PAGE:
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Genome-wide and paternal diversity reveal a recent origin of human populations in North Africa.

Fadhlaoui-Zid K, Haber M, Martínez-Cruz B, Zalloua P, Benammar Elgaaied A, Comas D - PLoS ONE (2013)

Bottom Line: In this study, we analyze uniparental and genome-wide markers examining similarities or contrasts in the results and consequently provide a comprehensive description of the evolutionary history of North Africa populations.Our results show that both males and females in North Africa underwent a similar admixture history with slight differences in the proportions of admixture components.We show that genetic diversity of today's North Africans mostly captures patterns from migrations post Last Glacial Maximum and therefore may be insufficient to inform on the initial population of the region during the Middle Paleolithic period.

View Article: PubMed Central - PubMed

Affiliation: Institut de Biologia Evolutiva (Consejo Superior de Investigaciones Científicas-Pompeu Fabra University), Departament de Ciències Experimentals i de la Salut, Universitat Pompeu Fabra, Barcelona, Spain ; Laboratoire de Génétique, Immunologie et Pathologies Humaines, Faculté des Sciences de Tunis, Campus Universitaire El Manar II, Université el Manar, Tunis, Tunisia.

ABSTRACT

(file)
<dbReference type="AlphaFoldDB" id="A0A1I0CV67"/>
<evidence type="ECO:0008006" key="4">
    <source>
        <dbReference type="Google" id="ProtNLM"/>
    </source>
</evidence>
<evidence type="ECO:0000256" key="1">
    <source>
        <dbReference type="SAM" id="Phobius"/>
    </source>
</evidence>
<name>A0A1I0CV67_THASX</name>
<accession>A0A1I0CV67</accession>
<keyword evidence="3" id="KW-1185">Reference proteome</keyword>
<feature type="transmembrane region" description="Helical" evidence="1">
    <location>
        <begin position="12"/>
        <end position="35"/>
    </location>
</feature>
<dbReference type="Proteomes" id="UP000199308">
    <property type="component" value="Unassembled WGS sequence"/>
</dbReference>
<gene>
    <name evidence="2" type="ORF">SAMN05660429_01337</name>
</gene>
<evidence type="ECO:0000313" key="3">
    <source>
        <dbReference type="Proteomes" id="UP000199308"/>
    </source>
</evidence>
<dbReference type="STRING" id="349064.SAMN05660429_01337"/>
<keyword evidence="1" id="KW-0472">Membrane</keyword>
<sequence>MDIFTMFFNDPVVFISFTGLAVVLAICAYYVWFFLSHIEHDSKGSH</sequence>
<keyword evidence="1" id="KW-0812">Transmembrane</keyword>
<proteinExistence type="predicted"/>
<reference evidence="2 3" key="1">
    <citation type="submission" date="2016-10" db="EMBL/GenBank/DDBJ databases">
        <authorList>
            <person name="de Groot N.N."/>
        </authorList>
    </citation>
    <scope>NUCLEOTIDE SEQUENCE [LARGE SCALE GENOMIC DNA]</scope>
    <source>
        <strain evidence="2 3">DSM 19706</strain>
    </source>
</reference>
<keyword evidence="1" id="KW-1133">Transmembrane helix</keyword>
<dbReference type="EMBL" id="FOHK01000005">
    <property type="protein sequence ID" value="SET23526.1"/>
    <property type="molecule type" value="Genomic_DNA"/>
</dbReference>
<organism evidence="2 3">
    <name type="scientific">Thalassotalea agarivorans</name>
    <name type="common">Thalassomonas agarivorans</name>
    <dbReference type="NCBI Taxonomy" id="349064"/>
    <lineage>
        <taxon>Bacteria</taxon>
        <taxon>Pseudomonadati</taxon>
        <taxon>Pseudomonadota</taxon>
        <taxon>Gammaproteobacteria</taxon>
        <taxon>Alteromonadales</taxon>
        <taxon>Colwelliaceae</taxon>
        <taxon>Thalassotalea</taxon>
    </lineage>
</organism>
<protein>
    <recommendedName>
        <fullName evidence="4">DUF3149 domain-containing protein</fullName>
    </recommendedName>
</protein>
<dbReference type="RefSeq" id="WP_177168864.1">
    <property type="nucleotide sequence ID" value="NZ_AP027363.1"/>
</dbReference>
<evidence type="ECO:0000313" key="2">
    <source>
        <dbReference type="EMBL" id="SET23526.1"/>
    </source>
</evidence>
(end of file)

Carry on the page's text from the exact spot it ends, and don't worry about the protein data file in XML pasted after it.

The geostrategic location of North Africa as a crossroad between three continents and as a stepping-stone outside Africa has evoked anthropological and genetic interest in this region. Numerous studies have described the genetic landscape of the human population in North Africa employing paternal, maternal, and biparental molecular markers. However, information from these markers which have different inheritance patterns has been mostly assessed independently, resulting in an incomplete description of the region. In this study, we analyze uniparental and genome-wide markers examining similarities or contrasts in the results and consequently provide a comprehensive description of the evolutionary history of North Africa populations. Our results show that both males and females in North Africa underwent a similar admixture history with slight differences in the proportions of admixture components. Consequently, genome-wide diversity show similar patterns with admixture tests suggesting North Africans are a mixture of ancestral populations related to current Africans and Eurasians with more affinity towards the out-of-Africa populations than to sub-Saharan Africans. We estimate from the paternal lineages that most North Africans emerged ∼15,000 years ago during the last glacial warming and that population splits started after the desiccation of the Sahara. Although most North Africans share a common admixture history, the Tunisian Berbers show long periods of genetic isolation and appear to have diverged from surrounding populations without subsequent mixture. On the other hand, continuous gene flow from the Middle East made Egyptians genetically closer to Eurasians than to other North Africans. We show that genetic diversity of today's North Africans mostly captures patterns from migrations post Last Glacial Maximum and therefore may be insufficient to inform on the initial population of the region during the Middle Paleolithic period.